The Relativity Of “Giving”

“Our greatest fulfillment lies in giving ourselves to others.” – Henri J.M. Nouwen

I know that at times it seems like “giving myself to others”–my time, my talents, my abilities–is an incredibly difficult task, especially if I see others who give incredible amounts of their time and energy to others, or give what I would consider large sums of wealth. It is easy for me to feel that there is no possible way I could measure up to such a standard of giving. But I am wrong here, for there are so many ways to give, and other factors that are at play here. More importantly, though, is that if I use this as a reason not to give, I risk postponing, or even completely missing out on my “greatest fulfillment” in life.

Most of us may know someone who seems to be everywhere and involved in everything, sharing themselves in some unique and selfless way. Of course, if we try to compare ourselves to such individuals, we may feel that our giving and our service could never contribute in such a way. That is not the case, though. I am an a position in my life right now where I cannot contribute as much of my time as others can, for I have children who need me at home and in their lives. I should not expect myself to be able to give as much time as someone whose children have left the home, or someone who is unattached, or someone who has more free time in general. Similarly, I should not expect myself to give more than what I can afford financially as well, for I have a family to feed, to clothe, and to educate.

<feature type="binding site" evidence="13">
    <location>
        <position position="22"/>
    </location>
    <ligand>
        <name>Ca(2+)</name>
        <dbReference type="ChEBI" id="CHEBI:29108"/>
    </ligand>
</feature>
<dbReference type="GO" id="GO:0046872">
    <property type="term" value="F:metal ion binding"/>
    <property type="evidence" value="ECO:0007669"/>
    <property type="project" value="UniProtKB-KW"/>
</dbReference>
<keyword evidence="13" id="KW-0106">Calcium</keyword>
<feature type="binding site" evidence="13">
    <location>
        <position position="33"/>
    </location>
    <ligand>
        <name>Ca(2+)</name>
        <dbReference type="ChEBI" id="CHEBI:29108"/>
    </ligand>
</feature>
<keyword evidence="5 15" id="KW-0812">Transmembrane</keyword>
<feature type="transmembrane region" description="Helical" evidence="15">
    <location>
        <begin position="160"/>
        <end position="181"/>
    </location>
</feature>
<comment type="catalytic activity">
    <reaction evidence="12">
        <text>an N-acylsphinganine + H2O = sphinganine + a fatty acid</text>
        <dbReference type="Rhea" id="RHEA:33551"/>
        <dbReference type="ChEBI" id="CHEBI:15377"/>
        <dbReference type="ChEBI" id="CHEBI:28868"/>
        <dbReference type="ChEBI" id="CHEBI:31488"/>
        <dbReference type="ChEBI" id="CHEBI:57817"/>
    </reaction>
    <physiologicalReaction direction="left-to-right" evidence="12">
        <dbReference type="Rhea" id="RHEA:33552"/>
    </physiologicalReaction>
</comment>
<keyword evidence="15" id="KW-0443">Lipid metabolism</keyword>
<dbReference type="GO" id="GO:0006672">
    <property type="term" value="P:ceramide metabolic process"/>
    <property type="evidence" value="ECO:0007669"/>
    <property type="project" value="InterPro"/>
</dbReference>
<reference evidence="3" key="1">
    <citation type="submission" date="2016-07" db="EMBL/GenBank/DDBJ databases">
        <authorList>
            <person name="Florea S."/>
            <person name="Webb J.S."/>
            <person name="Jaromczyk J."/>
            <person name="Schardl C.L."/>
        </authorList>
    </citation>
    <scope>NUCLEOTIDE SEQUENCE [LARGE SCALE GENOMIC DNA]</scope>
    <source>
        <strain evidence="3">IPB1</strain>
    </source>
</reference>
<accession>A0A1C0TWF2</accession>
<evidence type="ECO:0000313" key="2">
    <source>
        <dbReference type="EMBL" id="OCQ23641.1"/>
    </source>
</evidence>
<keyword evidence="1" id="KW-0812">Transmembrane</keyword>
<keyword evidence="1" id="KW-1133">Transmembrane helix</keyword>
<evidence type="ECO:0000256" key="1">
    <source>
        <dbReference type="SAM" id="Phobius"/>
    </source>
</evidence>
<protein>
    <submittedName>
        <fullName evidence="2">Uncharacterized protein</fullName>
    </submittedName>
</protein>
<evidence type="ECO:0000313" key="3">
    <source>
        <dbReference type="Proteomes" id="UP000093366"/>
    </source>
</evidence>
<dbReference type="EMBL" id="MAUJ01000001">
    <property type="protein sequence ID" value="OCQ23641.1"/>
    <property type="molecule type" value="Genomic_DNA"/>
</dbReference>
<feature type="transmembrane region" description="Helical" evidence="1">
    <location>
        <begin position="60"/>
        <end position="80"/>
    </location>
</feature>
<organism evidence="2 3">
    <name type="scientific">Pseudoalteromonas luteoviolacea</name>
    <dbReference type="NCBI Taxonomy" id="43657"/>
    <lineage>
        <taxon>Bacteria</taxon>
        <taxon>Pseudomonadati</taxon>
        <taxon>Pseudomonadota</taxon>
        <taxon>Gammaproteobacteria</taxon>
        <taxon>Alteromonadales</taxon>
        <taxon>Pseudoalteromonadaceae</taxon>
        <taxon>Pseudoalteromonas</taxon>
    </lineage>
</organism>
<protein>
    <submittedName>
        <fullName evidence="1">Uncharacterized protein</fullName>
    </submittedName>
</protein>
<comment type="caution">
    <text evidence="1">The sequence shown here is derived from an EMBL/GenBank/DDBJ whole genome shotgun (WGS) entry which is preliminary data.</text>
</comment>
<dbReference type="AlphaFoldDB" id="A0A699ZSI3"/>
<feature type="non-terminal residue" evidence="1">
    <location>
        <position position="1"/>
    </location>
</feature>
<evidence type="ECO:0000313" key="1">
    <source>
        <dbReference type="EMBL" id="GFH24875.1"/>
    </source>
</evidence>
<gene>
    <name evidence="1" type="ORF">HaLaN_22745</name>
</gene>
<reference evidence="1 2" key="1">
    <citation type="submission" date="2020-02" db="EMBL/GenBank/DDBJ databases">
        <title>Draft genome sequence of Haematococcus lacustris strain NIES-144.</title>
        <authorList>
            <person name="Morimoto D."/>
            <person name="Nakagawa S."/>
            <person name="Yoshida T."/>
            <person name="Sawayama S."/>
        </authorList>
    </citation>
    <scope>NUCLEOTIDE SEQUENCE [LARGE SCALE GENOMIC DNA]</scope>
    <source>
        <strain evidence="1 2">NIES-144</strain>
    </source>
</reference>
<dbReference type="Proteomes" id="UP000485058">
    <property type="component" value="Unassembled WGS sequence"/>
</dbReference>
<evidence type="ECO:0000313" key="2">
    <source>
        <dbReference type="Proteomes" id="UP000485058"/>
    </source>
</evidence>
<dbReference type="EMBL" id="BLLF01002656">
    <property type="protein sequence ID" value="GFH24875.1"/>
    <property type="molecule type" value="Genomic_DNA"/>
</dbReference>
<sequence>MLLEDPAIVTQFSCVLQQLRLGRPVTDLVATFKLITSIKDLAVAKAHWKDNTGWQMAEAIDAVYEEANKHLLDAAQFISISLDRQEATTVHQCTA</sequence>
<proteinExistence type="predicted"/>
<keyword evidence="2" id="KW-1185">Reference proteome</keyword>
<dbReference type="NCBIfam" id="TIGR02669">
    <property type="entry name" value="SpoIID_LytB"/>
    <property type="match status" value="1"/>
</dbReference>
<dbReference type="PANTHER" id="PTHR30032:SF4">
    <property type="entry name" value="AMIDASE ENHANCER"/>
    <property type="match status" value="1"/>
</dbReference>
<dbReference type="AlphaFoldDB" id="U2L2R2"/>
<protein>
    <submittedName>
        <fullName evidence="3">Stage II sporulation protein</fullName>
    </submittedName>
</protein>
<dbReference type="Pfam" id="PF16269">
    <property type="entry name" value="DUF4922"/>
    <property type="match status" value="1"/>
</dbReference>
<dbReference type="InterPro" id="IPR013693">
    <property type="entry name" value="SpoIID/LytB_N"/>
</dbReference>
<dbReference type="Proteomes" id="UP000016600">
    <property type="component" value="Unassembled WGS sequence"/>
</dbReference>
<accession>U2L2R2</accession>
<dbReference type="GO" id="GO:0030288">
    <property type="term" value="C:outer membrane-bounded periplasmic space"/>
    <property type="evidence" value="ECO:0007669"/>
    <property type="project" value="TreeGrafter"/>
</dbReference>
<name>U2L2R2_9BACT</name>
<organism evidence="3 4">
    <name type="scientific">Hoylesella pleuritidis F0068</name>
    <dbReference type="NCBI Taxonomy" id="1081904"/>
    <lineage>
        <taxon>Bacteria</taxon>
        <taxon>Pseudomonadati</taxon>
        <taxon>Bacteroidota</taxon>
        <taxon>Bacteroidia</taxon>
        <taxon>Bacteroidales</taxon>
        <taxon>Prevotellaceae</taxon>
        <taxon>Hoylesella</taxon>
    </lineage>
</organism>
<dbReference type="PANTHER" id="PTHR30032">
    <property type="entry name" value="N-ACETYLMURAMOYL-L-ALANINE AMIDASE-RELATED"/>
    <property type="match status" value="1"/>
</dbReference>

It is important to give–it is how we find fulfillment in life. But it is important that we recognize our limits, and give within our means. This discernment is key to reaching a balance that allows us to find and keep happiness in our lives.

Find areas in your life in which you are able to give. If we are to find any sort of purpose, happiness, or fulfillment in life, we must give of ourselves. The amount can be small, the amount can be large–as long as your contribution is from the heart… it is more than worthy.

Give of yourself to others, within your ability.

Questions to consider:

Have you ever compared yourself to someone else and found that you came up lacking somehow? Was it a fair comparison?

In what areas can you start to give without affecting the areas to which you currently give? How can you start?

Why is it that in society’s eyes, donating time to a charity somehow seems more worthy than spending that same time with our own children or siblings or parents? Is this truly the case?

For further thought:

“Only those who have learned the power of sincere and selfless contribution experience life’s deepest joy: true fulfillment.” – Anthony Robbins


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Filed under Commentary, Food For Thought, Living, Opinion

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